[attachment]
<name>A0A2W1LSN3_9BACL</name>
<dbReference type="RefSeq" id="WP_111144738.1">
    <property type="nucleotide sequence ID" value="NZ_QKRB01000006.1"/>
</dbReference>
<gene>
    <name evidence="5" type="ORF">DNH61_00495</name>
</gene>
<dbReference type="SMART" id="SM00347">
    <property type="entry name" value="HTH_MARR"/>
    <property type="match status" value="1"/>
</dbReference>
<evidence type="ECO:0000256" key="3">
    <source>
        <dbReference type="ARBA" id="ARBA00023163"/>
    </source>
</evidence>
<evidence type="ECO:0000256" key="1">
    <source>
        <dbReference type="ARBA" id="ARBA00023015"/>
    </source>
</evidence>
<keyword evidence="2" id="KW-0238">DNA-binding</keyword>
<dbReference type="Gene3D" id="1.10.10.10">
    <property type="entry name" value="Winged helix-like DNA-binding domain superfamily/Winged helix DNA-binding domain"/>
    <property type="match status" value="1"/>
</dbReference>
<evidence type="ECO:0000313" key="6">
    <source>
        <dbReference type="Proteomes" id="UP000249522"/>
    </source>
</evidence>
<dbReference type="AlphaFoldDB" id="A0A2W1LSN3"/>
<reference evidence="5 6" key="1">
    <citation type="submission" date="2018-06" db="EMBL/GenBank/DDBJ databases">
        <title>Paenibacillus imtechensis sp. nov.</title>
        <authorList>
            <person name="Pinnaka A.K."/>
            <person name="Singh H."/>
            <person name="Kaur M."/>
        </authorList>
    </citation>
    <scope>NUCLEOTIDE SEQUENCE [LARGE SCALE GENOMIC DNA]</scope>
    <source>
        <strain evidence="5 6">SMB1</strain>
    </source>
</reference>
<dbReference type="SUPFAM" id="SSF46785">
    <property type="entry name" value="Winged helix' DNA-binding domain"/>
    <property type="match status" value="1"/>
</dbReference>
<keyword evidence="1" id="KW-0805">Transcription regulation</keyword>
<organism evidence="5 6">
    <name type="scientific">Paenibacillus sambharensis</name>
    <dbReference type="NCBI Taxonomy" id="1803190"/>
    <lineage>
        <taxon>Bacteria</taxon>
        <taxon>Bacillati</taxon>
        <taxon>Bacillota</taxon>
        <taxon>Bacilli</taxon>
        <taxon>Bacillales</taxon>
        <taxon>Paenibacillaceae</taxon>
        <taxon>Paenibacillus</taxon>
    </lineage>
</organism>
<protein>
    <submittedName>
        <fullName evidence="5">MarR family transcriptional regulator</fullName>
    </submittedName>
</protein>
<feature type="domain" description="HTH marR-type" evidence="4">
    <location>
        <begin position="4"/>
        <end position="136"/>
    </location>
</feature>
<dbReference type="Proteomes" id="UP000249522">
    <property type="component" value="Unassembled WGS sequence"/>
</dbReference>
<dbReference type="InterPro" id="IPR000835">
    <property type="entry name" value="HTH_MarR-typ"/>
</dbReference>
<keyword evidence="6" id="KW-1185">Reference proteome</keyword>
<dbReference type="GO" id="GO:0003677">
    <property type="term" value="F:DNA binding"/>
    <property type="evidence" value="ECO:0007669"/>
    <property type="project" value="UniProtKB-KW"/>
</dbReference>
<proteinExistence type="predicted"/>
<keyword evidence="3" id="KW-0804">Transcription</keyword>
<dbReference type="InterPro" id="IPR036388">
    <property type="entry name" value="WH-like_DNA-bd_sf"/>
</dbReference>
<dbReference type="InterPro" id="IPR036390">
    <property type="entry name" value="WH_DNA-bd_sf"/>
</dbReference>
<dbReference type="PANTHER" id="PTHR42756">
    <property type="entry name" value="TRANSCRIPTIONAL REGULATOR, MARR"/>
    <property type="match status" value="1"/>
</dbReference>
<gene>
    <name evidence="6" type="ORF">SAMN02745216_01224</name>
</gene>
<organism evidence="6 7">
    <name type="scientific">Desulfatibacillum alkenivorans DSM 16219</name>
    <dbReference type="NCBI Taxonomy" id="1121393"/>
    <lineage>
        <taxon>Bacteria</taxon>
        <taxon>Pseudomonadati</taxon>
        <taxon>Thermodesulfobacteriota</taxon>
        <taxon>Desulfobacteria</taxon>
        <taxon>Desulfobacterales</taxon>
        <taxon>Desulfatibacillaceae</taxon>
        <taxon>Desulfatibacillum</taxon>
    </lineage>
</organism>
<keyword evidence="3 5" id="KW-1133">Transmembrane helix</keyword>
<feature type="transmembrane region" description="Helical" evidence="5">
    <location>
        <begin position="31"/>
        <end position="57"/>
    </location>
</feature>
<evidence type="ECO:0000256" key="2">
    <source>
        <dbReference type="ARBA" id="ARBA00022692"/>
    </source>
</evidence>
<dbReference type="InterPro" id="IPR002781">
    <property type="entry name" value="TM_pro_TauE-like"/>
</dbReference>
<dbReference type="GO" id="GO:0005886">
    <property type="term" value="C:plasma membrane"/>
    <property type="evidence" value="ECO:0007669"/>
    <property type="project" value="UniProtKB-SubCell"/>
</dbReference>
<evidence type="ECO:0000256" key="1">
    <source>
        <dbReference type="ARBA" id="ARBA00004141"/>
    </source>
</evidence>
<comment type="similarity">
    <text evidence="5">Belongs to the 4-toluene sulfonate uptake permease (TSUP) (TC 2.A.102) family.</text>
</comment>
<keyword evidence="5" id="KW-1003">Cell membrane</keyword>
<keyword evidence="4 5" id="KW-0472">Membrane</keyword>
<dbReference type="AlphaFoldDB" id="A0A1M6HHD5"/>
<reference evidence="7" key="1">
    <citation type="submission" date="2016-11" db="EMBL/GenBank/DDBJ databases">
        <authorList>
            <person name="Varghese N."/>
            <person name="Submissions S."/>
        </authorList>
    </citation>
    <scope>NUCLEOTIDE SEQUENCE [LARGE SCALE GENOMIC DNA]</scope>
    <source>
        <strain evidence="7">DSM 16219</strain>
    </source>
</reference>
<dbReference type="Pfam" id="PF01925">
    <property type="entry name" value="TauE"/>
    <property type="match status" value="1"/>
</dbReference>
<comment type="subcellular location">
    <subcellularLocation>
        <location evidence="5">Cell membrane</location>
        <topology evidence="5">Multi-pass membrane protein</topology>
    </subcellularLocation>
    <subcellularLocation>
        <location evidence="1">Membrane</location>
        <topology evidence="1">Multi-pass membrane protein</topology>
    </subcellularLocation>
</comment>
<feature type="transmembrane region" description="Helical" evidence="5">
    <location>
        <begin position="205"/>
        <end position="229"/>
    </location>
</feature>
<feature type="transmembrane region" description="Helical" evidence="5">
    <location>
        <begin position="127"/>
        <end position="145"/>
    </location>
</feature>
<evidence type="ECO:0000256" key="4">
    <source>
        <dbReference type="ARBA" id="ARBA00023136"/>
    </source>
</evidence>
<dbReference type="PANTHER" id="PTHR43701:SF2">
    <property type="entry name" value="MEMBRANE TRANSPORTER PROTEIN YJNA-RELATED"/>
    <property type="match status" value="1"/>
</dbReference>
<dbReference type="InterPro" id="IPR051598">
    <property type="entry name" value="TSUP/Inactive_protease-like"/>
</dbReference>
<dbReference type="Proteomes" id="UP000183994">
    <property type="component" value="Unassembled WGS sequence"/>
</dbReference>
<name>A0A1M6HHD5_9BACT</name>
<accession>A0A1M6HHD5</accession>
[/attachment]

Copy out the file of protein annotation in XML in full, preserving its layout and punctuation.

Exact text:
<name>A0A2W1LSN3_9BACL</name>
<dbReference type="RefSeq" id="WP_111144738.1">
    <property type="nucleotide sequence ID" value="NZ_QKRB01000006.1"/>
</dbReference>
<gene>
    <name evidence="5" type="ORF">DNH61_00495</name>
</gene>
<dbReference type="SMART" id="SM00347">
    <property type="entry name" value="HTH_MARR"/>
    <property type="match status" value="1"/>
</dbReference>
<evidence type="ECO:0000256" key="3">
    <source>
        <dbReference type="ARBA" id="ARBA00023163"/>
    </source>
</evidence>
<evidence type="ECO:0000256" key="1">
    <source>
        <dbReference type="ARBA" id="ARBA00023015"/>
    </source>
</evidence>
<keyword evidence="2" id="KW-0238">DNA-binding</keyword>
<dbReference type="Gene3D" id="1.10.10.10">
    <property type="entry name" value="Winged helix-like DNA-binding domain superfamily/Winged helix DNA-binding domain"/>
    <property type="match status" value="1"/>
</dbReference>
<evidence type="ECO:0000313" key="6">
    <source>
        <dbReference type="Proteomes" id="UP000249522"/>
    </source>
</evidence>
<dbReference type="AlphaFoldDB" id="A0A2W1LSN3"/>
<reference evidence="5 6" key="1">
    <citation type="submission" date="2018-06" db="EMBL/GenBank/DDBJ databases">
        <title>Paenibacillus imtechensis sp. nov.</title>
        <authorList>
            <person name="Pinnaka A.K."/>
            <person name="Singh H."/>
            <person name="Kaur M."/>
        </authorList>
    </citation>
    <scope>NUCLEOTIDE SEQUENCE [LARGE SCALE GENOMIC DNA]</scope>
    <source>
        <strain evidence="5 6">SMB1</strain>
    </source>
</reference>
<dbReference type="SUPFAM" id="SSF46785">
    <property type="entry name" value="Winged helix' DNA-binding domain"/>
    <property type="match status" value="1"/>
</dbReference>
<keyword evidence="1" id="KW-0805">Transcription regulation</keyword>
<organism evidence="5 6">
    <name type="scientific">Paenibacillus sambharensis</name>
    <dbReference type="NCBI Taxonomy" id="1803190"/>
    <lineage>
        <taxon>Bacteria</taxon>
        <taxon>Bacillati</taxon>
        <taxon>Bacillota</taxon>
        <taxon>Bacilli</taxon>
        <taxon>Bacillales</taxon>
        <taxon>Paenibacillaceae</taxon>
        <taxon>Paenibacillus</taxon>
    </lineage>
</organism>
<protein>
    <submittedName>
        <fullName evidence="5">MarR family transcriptional regulator</fullName>
    </submittedName>
</protein>
<feature type="domain" description="HTH marR-type" evidence="4">
    <location>
        <begin position="4"/>
        <end position="136"/>
    </location>
</feature>
<dbReference type="Proteomes" id="UP000249522">
    <property type="component" value="Unassembled WGS sequence"/>
</dbReference>
<dbReference type="InterPro" id="IPR000835">
    <property type="entry name" value="HTH_MarR-typ"/>
</dbReference>
<keyword evidence="6" id="KW-1185">Reference proteome</keyword>
<dbReference type="GO" id="GO:0003677">
    <property type="term" value="F:DNA binding"/>
    <property type="evidence" value="ECO:0007669"/>
    <property type="project" value="UniProtKB-KW"/>
</dbReference>
<proteinExistence type="predicted"/>
<keyword evidence="3" id="KW-0804">Transcription</keyword>
<dbReference type="InterPro" id="IPR036388">
    <property type="entry name" value="WH-like_DNA-bd_sf"/>
</dbReference>
<dbReference type="InterPro" id="IPR036390">
    <property type="entry name" value="WH_DNA-bd_sf"/>
</dbReference>
<dbReference type="PANTHER" id="PTHR42756">
    <property type="entry name" value="TRANSCRIPTIONAL REGULATOR, MARR"/>
    <property type="match status" value="1"/>
</dbReference>
<gene>
    <name evidence="6" type="ORF">SAMN02745216_01224</name>
</gene>
<organism evidence="6 7">
    <name type="scientific">Desulfatibacillum alkenivorans DSM 16219</name>
    <dbReference type="NCBI Taxonomy" id="1121393"/>
    <lineage>
        <taxon>Bacteria</taxon>
        <taxon>Pseudomonadati</taxon>
        <taxon>Thermodesulfobacteriota</taxon>
        <taxon>Desulfobacteria</taxon>
        <taxon>Desulfobacterales</taxon>
        <taxon>Desulfatibacillaceae</taxon>
        <taxon>Desulfatibacillum</taxon>
    </lineage>
</organism>
<keyword evidence="3 5" id="KW-1133">Transmembrane helix</keyword>
<feature type="transmembrane region" description="Helical" evidence="5">
    <location>
        <begin position="31"/>
        <end position="57"/>
    </location>
</feature>
<evidence type="ECO:0000256" key="2">
    <source>
        <dbReference type="ARBA" id="ARBA00022692"/>
    </source>
</evidence>
<dbReference type="InterPro" id="IPR002781">
    <property type="entry name" value="TM_pro_TauE-like"/>
</dbReference>
<dbReference type="GO" id="GO:0005886">
    <property type="term" value="C:plasma membrane"/>
    <property type="evidence" value="ECO:0007669"/>
    <property type="project" value="UniProtKB-SubCell"/>
</dbReference>
<evidence type="ECO:0000256" key="1">
    <source>
        <dbReference type="ARBA" id="ARBA00004141"/>
    </source>
</evidence>
<comment type="similarity">
    <text evidence="5">Belongs to the 4-toluene sulfonate uptake permease (TSUP) (TC 2.A.102) family.</text>
</comment>
<keyword evidence="5" id="KW-1003">Cell membrane</keyword>
<keyword evidence="4 5" id="KW-0472">Membrane</keyword>
<dbReference type="AlphaFoldDB" id="A0A1M6HHD5"/>
<reference evidence="7" key="1">
    <citation type="submission" date="2016-11" db="EMBL/GenBank/DDBJ databases">
        <authorList>
            <person name="Varghese N."/>
            <person name="Submissions S."/>
        </authorList>
    </citation>
    <scope>NUCLEOTIDE SEQUENCE [LARGE SCALE GENOMIC DNA]</scope>
    <source>
        <strain evidence="7">DSM 16219</strain>
    </source>
</reference>
<dbReference type="Pfam" id="PF01925">
    <property type="entry name" value="TauE"/>
    <property type="match status" value="1"/>
</dbReference>
<comment type="subcellular location">
    <subcellularLocation>
        <location evidence="5">Cell membrane</location>
        <topology evidence="5">Multi-pass membrane protein</topology>
    </subcellularLocation>
    <subcellularLocation>
        <location evidence="1">Membrane</location>
        <topology evidence="1">Multi-pass membrane protein</topology>
    </subcellularLocation>
</comment>
<feature type="transmembrane region" description="Helical" evidence="5">
    <location>
        <begin position="205"/>
        <end position="229"/>
    </location>
</feature>
<feature type="transmembrane region" description="Helical" evidence="5">
    <location>
        <begin position="127"/>
        <end position="145"/>
    </location>
</feature>
<evidence type="ECO:0000256" key="4">
    <source>
        <dbReference type="ARBA" id="ARBA00023136"/>
    </source>
</evidence>
<dbReference type="PANTHER" id="PTHR43701:SF2">
    <property type="entry name" value="MEMBRANE TRANSPORTER PROTEIN YJNA-RELATED"/>
    <property type="match status" value="1"/>
</dbReference>
<dbReference type="InterPro" id="IPR051598">
    <property type="entry name" value="TSUP/Inactive_protease-like"/>
</dbReference>
<dbReference type="Proteomes" id="UP000183994">
    <property type="component" value="Unassembled WGS sequence"/>
</dbReference>
<name>A0A1M6HHD5_9BACT</name>
<accession>A0A1M6HHD5</accession>